TAIPEI – Taiwan will extend its compulsory military service from four months to a year starting in 2024, President Tsai Ing-wen said Tuesday, as the self-ruled island faces China's military, diplomatic and trade pressure.
Taiwan, which split from the mainland in 1949 during a civil war, is claimed by China. The decades-old threat of invasion by China has sharpened since Beijing cut off communications with Taiwan's government after the 2016 election of Tsai, who is seen as pro-independence.
China’s People’s Liberation Army in particular has stepped up its military harassment, sending fighter planes and navy vessels toward Taiwan on a near-daily basis in recent years. In response, the island’s military actively tracks those movements, which often serves as training for its own military personnel.
The longer military service applies to men born after 2005, and will start Jan. 1, 2024. Those born before 2005 will continue to serve four months, but under a revamped training curriculum aimed at strengthening the island’s reserves forces.
“No one wants war," Tsai said. "This is true of Taiwan's government and people, and the global community, but peace does not come from the sky, and Taiwan is at the front lines of the expansion of authoritarianism.”
The White House welcomed the announcement on conscription reform, saying it underscores Taiwan’s commitment to self-defense and strengthens deterrence.
“We will continue to assist Taiwan in maintaining a sufficient self-defense capability in line with our commitments under the Taiwan Relations Act and our one-China policy,” the White House said, adding it continues to oppose any unilateral changes in the status quo by either China or Taiwan.
Beijing has often used military exercises to respond to moves it views as challenging its claims to sovereignty.
In August, U.S. House Speaker Nancy Pelosi visited Taiwan, and China responded with the largest-scale military exercises it’s held in decades, because it saw Pelosi’s visit as an official diplomatic exchange. Although the U.S. is the island’s largest unofficial ally, the two governments technically do not have diplomatic relations, as Washington does not formally recognize Taiwan as a sovereign state.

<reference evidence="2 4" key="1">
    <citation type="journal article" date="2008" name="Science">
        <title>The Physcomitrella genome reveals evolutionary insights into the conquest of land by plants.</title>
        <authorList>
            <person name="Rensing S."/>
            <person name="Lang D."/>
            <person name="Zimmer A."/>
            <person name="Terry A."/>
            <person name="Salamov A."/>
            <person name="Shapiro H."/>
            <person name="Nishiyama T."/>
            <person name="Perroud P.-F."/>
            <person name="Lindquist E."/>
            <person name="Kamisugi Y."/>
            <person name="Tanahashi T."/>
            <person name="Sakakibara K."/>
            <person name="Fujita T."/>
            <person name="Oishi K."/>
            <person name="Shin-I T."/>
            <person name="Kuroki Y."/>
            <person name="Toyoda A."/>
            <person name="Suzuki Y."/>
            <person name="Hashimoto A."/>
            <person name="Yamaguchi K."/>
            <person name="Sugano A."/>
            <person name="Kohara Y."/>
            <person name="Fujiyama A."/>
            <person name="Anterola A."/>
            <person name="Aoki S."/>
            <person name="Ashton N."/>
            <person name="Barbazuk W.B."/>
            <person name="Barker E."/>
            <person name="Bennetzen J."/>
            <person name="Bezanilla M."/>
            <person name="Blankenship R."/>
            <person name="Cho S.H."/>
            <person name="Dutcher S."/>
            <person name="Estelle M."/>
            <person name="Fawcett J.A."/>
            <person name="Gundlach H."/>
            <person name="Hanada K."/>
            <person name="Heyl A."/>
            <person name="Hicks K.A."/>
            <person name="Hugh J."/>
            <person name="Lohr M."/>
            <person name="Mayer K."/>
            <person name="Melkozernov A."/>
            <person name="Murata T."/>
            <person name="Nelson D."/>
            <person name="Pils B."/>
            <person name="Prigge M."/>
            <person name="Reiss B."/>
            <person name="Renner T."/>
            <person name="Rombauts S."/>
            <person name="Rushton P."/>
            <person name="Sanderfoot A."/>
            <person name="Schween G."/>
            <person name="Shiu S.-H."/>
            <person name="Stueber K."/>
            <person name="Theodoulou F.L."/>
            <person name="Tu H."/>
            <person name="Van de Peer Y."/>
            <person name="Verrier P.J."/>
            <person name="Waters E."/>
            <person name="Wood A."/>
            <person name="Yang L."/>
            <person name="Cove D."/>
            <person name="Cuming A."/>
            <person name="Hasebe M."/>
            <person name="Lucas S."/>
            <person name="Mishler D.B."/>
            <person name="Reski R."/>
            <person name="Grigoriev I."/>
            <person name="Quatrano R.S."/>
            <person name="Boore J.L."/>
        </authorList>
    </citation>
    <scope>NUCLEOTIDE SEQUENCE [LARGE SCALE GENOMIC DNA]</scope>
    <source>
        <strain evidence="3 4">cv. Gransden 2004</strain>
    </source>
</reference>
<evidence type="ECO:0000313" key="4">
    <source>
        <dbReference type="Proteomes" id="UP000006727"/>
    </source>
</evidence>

The plan sets Taiwan up for increasing its defense capabilities but what remains to be seen is how well the Defense Ministry will carry out the reforms, said Arthur Zhin-Sheng Wang, a defense expert at Taiwan’s Central Police University.
Taiwan's current 4-month-long military conscription requirement was widely panned by the public as being too short and not providing the training that professional soldiers actually need. The government had slashed the period from a year to four months in 2017 as it was transitioning the army into an all-volunteer corps.
Of Taiwan's 188,000-person military, 90% are volunteers and 10% are men doing their required four months of service.
The new plan would put those serving out a year-long military service in a more defensive role of “homeland defense," with frontline battle roles being reserved for those who choose to opt in, according to the outlined plan. The homeland defense role would be akin to the U.S. National Guard, Wang said.
A poll from the Taiwanese Public Opinion Foundation in December found that among Taiwanese adults, 73.2% said they would support a one-year military service. That support was across party lines, the survey found, spanning the Democratic Progressive Party and the more China-friendly Nationalist Party.
But among those closest to military service age, support has waned. Among the youngest age group, those 20—24, only 35.6% said they would support an extension. When the Foundation asked the same question in March, 56.4 percent of the group agreed it should be extended.
Paul Huang, a research fellow at the Taiwanese Public Opinion Foundation, said the implementation period in 2024, when Taiwan will elect a new president, meant that Tsai was “passing the buck” to her successor. “This is one of the basic steps that should have been done a long time ago,” he said.
AP White House correspondent Zeke Miller in Washington contributed to this report.